In 2016, the Akufo-Addo campaign promised to reform the health insurance scheme.
That promise was flowerily captured in the party’s manifesto in a manner that suggested that a messiah was coming to break the shackles of inefficiencies of the National Health Insurance Scheme.
The message in the 2016 manifesto was, “the NHIS has collapsed over the past 8 years under the watch of the NDC government. The next NPP government will revive the National Health Insurance Scheme to make it efficient with capacity to finance health services on a timely basis in a bid to achieve universal health coverage for all Ghanaians.”
However, one still cannot recall which of the policies under the NHIS has transformed for a better and cost-efficient healthcare delivery service.
It became another empty promise fit for manifesto pages but, as usual, ended up on dusty shelves.
As if to play back what they endured in 2016, in early 2022, the NDC minority in parliament accused the government of plundering the NHIS into “medical comatose.”
Per the National Health Insurance Act 852, section 52(1), “The Minister responsible for Finance shall, within thirty days after collection of the levy, cause the levy to be paid directly into the fund and furnish the Minister responsible for Health and the Authority with evidence of the payment.”
But due to the misapplication of funds for other government projects, the finance minister could not adhere to it. Since 2017, the finance minister could not also give biannual reports on the NHIS levy as expected of him per Section 52(2) of the NHIA Act.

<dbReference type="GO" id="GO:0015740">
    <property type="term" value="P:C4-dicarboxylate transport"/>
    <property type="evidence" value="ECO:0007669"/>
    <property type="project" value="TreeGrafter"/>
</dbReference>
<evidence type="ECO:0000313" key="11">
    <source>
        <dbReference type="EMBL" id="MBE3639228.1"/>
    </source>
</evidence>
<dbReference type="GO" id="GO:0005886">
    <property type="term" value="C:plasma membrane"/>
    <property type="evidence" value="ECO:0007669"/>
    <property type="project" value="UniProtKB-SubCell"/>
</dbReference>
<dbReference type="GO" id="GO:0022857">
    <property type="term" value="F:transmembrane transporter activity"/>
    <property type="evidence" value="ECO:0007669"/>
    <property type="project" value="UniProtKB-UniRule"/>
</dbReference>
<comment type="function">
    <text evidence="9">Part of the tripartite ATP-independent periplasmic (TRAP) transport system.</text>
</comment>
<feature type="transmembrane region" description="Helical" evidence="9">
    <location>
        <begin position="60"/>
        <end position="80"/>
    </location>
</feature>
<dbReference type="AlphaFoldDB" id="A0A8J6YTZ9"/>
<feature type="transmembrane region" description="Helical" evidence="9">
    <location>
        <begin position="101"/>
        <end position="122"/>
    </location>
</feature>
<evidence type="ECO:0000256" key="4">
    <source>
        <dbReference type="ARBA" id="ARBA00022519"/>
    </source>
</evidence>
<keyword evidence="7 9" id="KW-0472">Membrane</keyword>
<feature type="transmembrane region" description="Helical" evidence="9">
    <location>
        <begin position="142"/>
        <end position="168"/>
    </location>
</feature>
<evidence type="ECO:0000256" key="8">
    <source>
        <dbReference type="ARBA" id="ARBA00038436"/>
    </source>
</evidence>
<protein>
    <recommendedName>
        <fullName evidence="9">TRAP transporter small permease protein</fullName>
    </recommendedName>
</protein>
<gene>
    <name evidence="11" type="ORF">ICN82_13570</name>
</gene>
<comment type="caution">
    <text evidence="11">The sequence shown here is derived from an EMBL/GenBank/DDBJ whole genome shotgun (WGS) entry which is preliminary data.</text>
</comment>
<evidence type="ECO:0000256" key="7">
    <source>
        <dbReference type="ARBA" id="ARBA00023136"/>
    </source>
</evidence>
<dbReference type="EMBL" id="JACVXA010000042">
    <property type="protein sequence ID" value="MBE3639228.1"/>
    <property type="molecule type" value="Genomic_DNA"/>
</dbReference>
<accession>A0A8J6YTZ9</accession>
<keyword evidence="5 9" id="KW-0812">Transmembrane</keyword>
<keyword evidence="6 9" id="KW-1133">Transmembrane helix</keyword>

The government’s decision to cap funds from the National Health Insurance Levy meant that only 20% of the entitlement go to the NHIS.
The scheme is being starved of very important resources that will make the ordinary Ghanaian feel the value of the NHIS.
As of April 2022, the government still owed health service providers ₵150million as arrears from 2017 to 2020.
The then CEO of the NHIA, Dr. Lydia Dsane Selby, attributed the delay in payment to the late submission of claims by service providers.
These gaps obviously make the scheme unsustainable, the reason patients are forced to buy drugs that the healthcare facilities should easily provide.
One still wonders why, since 2008, only 40% of the Ghanaian population are enrolled on the scheme?
It’s simple. All the missing links above have flamed out the attractiveness of the scheme to ultimately hedge their lives against the heavy expenditure that comes with medical emergencies.
Sadly, despite the stagnation in its growth, the rise in claims continues to outstrip revenue collected, partly due to the lies cooked by some healthcare facilities, the mismanagement by the NHIA and the lack of commitment by the government to make the scheme better.
And what is the motivation for the political class to make the insurance scheme better when they constantly fly out of the country to access healthcare at the expense of the tax payer?
It is obvious that the challenges are more than we are being told and there is more to what is in the media. However, it doesn’t change the fact that the NHIS has ceased to play its expected role.
Ghana’s health insurance scheme continues to court interests across the world. Unfortunately, Ghana has not been a good example of how a nation’s NHIS should be.
South Africans are still wondering whether to roll out a similar scheme.
What is the solution?
To save the scheme from imminent collapse, I suggest the following.
Transparency and honesty on the part of the service providers could save the NHIA millions of cedis it needs to sustain the scheme. And since there are bound to be fraudulent elements in there, the NHIA should put in place systems to check, detect and punish fraudulent service providers.
There should be prompt action from the NHIA in reimbursing payment claims of health service providers.
It is high time stakeholders assessed the impact of the NHIA and reviewed it to improve the scheme. For those who can’t afford a private health insurance, a reliable public-funded one is the lifeline to their misery.
Until then, as it is today, the Ghanaian would only have to rely on a miracle for healing when sickness comes knocking. At best, one should pray never to encounter not to fall sick